Florida Senator Bob Graham, one of the nine Democratic presidential hopefuls, may not be gaining as many contributors as he needs to win the party nod, if one Florida source is correct. “He’s picked up a lot of people, but nothing near what he should have picked up,” said a South Florida Democratic county chairman, who spoke on condition of anonymity.
Graham spokesman Jamal Simmons retorted: “I don’t know, if you talked to our fundraising people, if they would say that. We’re having pretty good success. [Other campaigns] say they’re not having any luck in Florida anymore.”
Florida attorney Mitchell Berger, finance chairman for the presidential bid of Connecticut Senator Joseph Lieberman, disputed that comment, noting that his candidate made $50,000 at a lunch in Aventura, Fla., last week. This week, the campaign was to have held another contributor event at a Florida Marlins game.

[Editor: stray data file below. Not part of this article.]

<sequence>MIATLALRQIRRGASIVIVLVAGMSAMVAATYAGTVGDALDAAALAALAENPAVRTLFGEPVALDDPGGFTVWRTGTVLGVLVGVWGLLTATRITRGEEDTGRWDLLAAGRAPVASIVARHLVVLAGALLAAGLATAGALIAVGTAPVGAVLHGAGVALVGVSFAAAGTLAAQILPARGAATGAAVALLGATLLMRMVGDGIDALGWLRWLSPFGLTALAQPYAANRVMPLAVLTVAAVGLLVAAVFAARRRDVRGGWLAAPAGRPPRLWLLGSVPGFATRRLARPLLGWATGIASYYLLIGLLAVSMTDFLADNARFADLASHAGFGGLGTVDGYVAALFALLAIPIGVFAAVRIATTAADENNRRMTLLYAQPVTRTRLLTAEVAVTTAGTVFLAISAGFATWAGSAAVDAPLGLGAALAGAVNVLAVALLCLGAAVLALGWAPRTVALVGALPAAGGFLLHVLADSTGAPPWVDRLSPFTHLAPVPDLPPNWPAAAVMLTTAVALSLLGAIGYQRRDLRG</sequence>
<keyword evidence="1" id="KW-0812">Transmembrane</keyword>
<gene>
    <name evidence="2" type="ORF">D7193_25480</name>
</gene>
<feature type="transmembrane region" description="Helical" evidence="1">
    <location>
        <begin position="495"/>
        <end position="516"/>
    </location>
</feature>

Berger predicted that Lieberman’s luck is likely to continue because the candidates’ debate held by ABC News last Saturday in Columbia, S.C., “was great for us.” He added, with characteristic flourish, “$50,000 to $60,000 a day keeps the Republicans away.” That works out to around $5 million a quarter, not the almost $7 million a quarter Berger was recently predicting to columnist Buddy Nevins of the Florida’s Sun-Sentinel, however.
Not to be outdone, sunny-tempered St. Louis businessman Lee Kling, finance chairman for the presidential bid of Missouri Rep. Richard Gephardt, told the Forward that Gephardt’s fundraising operation is doing just fine. “We’re very confident of where we are and where we’re going to be,” Kling said, predicting that the campaign would bring in “close to $6 million each quarter,” on target for the campaign’s goal of $24 million.
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Speaking of the South Carolina debate, ABC News is catching some flak for its press releases about the event. The problem? In three releases, the network prominently cited Lieberman’s Sabbath observance as the reason for the debate’s late start. That rankled several journalists and politicos, who thought it unfairly singled out Lieberman. “Tacky” was a word used more than once in messages to the Forward. The offending sentences: “The 90-minute debate will begin at 9:00 p.m. The debate is beginning at 9:00 p.m. so Senator Lieberman may participate consistent with his religious observance.”